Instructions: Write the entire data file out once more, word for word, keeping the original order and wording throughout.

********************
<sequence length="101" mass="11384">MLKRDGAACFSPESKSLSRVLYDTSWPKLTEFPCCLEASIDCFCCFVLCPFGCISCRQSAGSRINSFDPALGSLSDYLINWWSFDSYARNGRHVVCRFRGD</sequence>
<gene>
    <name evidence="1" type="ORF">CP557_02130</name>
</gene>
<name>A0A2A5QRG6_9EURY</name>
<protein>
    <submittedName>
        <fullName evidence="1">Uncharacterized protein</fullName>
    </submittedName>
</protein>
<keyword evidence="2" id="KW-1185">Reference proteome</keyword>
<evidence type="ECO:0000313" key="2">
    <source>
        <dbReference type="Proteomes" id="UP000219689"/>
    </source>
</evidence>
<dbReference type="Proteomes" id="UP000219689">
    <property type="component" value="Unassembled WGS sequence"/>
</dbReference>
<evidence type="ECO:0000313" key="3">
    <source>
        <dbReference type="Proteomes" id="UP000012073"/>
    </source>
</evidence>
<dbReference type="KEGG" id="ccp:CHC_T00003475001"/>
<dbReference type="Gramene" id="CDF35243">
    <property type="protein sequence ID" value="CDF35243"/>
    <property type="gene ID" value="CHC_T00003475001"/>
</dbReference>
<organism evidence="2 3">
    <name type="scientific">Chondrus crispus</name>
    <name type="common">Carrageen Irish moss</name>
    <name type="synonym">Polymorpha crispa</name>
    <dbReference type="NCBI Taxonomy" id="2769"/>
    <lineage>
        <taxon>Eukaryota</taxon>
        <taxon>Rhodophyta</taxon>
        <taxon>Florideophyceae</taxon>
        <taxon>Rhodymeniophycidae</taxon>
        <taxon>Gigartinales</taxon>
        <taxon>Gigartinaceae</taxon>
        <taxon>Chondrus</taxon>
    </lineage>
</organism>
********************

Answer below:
<sequence length="101" mass="11384">MLKRDGAACFSPESKSLSRVLYDTSWPKLTEFPCCLEASIDCFCCFVLCPFGCISCRQSAGSRINSFDPALGSLSDYLINWWSFDSYARNGRHVVCRFRGD</sequence>
<gene>
    <name evidence="1" type="ORF">CP557_02130</name>
</gene>
<name>A0A2A5QRG6_9EURY</name>
<protein>
    <submittedName>
        <fullName evidence="1">Uncharacterized protein</fullName>
    </submittedName>
</protein>
<keyword evidence="2" id="KW-1185">Reference proteome</keyword>
<evidence type="ECO:0000313" key="2">
    <source>
        <dbReference type="Proteomes" id="UP000219689"/>
    </source>
</evidence>
<dbReference type="Proteomes" id="UP000219689">
    <property type="component" value="Unassembled WGS sequence"/>
</dbReference>
<evidence type="ECO:0000313" key="3">
    <source>
        <dbReference type="Proteomes" id="UP000012073"/>
    </source>
</evidence>
<dbReference type="KEGG" id="ccp:CHC_T00003475001"/>
<dbReference type="Gramene" id="CDF35243">
    <property type="protein sequence ID" value="CDF35243"/>
    <property type="gene ID" value="CHC_T00003475001"/>
</dbReference>
<organism evidence="2 3">
    <name type="scientific">Chondrus crispus</name>
    <name type="common">Carrageen Irish moss</name>
    <name type="synonym">Polymorpha crispa</name>
    <dbReference type="NCBI Taxonomy" id="2769"/>
    <lineage>
        <taxon>Eukaryota</taxon>
        <taxon>Rhodophyta</taxon>
        <taxon>Florideophyceae</taxon>
        <taxon>Rhodymeniophycidae</taxon>
        <taxon>Gigartinales</taxon>
        <taxon>Gigartinaceae</taxon>
        <taxon>Chondrus</taxon>
    </lineage>
</organism>